The objective of this study was to compare the reproductive performance of cows inseminated based on automated activity monitoring with hormone intervention (AAM) to cows from the same herds inseminated using only an intensive timed artificial insemination (TAI) programme. Cows (n = 523) from three commercial dairy herds participated in this study.
To be considered eligible for participation, cows must have been classified with a body condition score of at least 2,50, but no more than 3,50, passed a reproductive tract examination, and experienced no incidences of clinical, recorded metabolic diseases in the current lactation. Within each herd, cows were balanced for parity and predicted milk yield, then randomly assigned to one of two treatments: TAI or AAM. Cows assigned to the TAI group were subjected to an ovulation synchronisation protocol consisting of presynchronisation, Ovsynch, and Resynch for up to three inseminations. Cows assigned to the AAM treatment were fitted with a leg-mounted accelerometer (AfiAct Pedometer Plus, Afimilk, Kibbutz Afikim, Israel) at least 10 days before the end of the voluntary waiting period (VWP) for the herd. Cows in the AAM treatment were inseminated at times indicated by the automated alert system for up to 90 days after the VWP. If an open cow experienced no AAM alert for a 39 ± seven days period (beginning at the end of the VWP), hormone intervention in the form of a single injection of either PGF2α or GnRH (no TAI) was permitted as directed by the herd veterinarian. Subsequent to hormone intervention, cows were inseminated when alerted in estrus by the AAM system. Pregnancy was diagnosed by ultrasound 33 to 46 days after insemination.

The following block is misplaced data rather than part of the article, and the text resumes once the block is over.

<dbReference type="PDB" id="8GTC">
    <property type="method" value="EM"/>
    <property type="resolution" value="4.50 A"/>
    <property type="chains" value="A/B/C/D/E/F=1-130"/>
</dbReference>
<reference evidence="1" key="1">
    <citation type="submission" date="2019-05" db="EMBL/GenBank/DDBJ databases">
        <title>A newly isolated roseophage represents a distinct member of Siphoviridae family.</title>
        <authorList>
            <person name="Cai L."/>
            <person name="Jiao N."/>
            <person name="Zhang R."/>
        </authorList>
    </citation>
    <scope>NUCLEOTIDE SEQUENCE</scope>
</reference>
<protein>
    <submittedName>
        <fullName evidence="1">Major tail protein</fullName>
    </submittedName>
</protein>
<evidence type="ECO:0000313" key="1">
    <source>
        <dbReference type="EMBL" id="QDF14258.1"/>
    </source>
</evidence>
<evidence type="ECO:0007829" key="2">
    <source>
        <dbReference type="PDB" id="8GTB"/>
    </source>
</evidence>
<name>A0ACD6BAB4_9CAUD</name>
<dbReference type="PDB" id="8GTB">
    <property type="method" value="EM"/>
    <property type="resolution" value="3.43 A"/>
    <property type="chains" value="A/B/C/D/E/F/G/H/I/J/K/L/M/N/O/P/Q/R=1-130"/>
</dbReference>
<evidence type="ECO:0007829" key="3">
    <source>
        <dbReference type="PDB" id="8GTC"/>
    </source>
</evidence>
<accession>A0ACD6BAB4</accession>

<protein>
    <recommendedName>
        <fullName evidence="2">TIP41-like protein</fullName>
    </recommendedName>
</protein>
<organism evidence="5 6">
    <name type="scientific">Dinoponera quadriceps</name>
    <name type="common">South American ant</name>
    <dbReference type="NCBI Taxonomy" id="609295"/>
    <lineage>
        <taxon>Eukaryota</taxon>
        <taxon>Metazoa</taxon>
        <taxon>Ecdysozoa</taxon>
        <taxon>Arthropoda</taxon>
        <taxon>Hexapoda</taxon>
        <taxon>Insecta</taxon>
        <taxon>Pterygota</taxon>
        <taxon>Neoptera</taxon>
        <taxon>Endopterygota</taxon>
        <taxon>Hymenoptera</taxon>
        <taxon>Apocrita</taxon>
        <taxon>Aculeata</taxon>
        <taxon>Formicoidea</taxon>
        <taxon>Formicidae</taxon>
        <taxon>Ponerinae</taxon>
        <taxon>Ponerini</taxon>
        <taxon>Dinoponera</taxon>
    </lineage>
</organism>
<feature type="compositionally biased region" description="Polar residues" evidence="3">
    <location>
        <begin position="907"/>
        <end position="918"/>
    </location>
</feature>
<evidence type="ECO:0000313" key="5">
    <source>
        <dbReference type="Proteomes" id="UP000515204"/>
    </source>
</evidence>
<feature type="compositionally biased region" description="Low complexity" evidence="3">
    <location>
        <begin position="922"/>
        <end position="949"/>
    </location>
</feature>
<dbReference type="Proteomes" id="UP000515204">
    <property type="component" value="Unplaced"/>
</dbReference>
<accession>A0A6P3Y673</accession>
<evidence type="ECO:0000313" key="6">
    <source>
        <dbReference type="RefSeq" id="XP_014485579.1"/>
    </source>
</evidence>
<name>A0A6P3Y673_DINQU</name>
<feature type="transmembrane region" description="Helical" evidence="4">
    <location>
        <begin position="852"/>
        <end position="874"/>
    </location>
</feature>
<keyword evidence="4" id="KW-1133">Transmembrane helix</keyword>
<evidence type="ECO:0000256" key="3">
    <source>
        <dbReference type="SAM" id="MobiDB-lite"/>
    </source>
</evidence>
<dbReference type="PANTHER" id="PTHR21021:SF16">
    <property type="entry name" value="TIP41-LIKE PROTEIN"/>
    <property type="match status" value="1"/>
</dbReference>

Pregnancy loss was determined via a second ultrasound after 60 days pregnant. Timed artificial insemination cows experienced a median 11,0 days shorter time to first service. Automated activity-monitored cows experienced a median 17.5-days shorter service interval. There was no treatment difference in probability of pregnancy to first AI, probability of pregnancy to repeat AI, pregnancy loss, time to pregnancy, or proportion of pregnant cows at 90 days past the VWP. Based on these results, inseminating cows using AAM with hormone intervention can achieve a level of reproductive performance comparable to TAI. Considering the strict cow selection criteria used in this study, interpretation of results for on-farm implementation should be performed cautiously; the results cannot be directly extrapolated to whole herds of cows.
* Department of Animal and Food Sciences, University of Kentucky, Lexington, KY 40546
J Dairy Sci February 2016
Vol. 99, No. 2, pp. 1506-1514
K. Dolecheck*, W. Silvia, G. Heersche Jr., C. Wood, K. McQuerry, J. Bewley
Published on Tue, 22nd Mar 2016 - 13:33